The secretary general of NATO declined to condemn the arrest of members of parliament and journalists in member-country Turkey, after being pressed on the matter on Monday by a Dutch lawmaker.
Ten members of parliament from the pro-Kurdish Peoples' Democratic Party (HDP) are under arrest on charges of spreading terrorist propaganda, while more than 120 journalists are in jail on a variety of charges.
"More journalists in jail here than in China," said Han ten Broeke from the Dutch Liberal Party (VVD), speaking at a summit of NATO parliamentarians in Istanbul. He added that "newspapers are being closed on an almost daily basis."
Ten Broeke expressed solidarity with Turkey after the failed coup in July, which sparked a far-reaching purge of state institutions and the media, but said that the alliance cannot ignore violations of freedom of speech while thinking that it "can defend the free world."
"Democracy requires a bit of spine and backbone. You must stand firm for the values we all share," he said.
NATO Secretary General Jens Stoltenberg said Turkey had a right to prosecute those responsible for the coup but only within the scope of the law.
"I personally attach great importance to the core values of NATO - democracy, rule of law and individual liberty," Stoltenberg said.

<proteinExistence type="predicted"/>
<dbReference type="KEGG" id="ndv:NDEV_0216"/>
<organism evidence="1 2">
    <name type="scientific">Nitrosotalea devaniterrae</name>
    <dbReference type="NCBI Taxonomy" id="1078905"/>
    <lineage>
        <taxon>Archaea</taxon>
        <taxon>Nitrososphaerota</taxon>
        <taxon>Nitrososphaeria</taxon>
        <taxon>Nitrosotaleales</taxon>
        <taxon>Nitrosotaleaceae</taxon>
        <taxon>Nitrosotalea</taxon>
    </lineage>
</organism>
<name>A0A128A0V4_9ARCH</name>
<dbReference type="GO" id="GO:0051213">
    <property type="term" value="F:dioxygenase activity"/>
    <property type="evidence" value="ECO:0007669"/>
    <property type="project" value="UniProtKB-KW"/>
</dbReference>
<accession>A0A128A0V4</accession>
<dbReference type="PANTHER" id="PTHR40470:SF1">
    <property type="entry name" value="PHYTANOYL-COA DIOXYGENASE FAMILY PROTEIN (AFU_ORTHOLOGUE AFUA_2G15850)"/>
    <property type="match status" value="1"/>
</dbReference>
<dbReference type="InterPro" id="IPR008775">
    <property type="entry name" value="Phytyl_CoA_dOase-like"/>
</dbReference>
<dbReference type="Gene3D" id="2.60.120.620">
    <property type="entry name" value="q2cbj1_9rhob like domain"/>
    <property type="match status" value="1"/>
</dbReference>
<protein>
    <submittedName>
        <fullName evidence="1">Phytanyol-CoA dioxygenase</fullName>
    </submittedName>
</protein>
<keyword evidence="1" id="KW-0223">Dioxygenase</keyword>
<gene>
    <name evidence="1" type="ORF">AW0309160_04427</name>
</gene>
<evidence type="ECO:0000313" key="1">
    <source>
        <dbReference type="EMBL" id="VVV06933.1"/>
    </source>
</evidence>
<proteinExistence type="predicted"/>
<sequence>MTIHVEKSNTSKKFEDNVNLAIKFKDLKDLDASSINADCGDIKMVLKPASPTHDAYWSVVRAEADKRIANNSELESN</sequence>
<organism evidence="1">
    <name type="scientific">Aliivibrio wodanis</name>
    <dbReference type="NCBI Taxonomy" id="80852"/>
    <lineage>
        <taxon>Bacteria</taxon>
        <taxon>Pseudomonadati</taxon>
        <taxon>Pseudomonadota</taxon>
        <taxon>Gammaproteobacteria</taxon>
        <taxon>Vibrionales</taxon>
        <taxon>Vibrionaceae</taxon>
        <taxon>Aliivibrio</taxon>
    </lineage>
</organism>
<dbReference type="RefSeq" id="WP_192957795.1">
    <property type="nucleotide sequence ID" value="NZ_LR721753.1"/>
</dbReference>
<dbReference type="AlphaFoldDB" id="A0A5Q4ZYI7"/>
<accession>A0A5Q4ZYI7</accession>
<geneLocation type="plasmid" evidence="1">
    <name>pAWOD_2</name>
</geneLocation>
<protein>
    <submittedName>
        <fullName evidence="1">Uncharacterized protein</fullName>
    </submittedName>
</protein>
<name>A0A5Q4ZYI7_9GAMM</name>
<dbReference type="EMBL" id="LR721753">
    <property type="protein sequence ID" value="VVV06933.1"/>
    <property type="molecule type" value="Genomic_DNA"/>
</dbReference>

The crackdown in Turkey has spread from targeting alleged followers of Fethullah Gulen, a US-based preacher whom Ankara accuses of ordering the putsch, to various opposition groups. More than 100,000 civil servants have been dismissed.
Gulen was once an ally of President Recep Tayyip Erdogan, but the two fell out in recent years.
Meanwhile, a Party of European Socialists delegation was in Turkey trying to meet Selahattin Demirtas, a key leader of the HDP and one of the jailed parliamentarians. However, police prevented them from entering the prison, a spokesman said.
The party has been staunchly critical of Turkey's arrest of the HDP members this month and has noted that the HDP, like all legal parties in Turkey, condemned the coup attempt.
Dozens of HDP-affiliated mayors have been booted from their elected posts in recent months and some are under arrest. The HDP denies links to the banned Kurdistan Workers' Party (PKK).
A ceasefire between Turkey and the PKK broke down in 2015, after peace talks stagnated, leading to renewed violence. Erdogan's government says it will not reopen negotiations with the armed group. The conflict has claimed more than 40,000 lives over 30 years.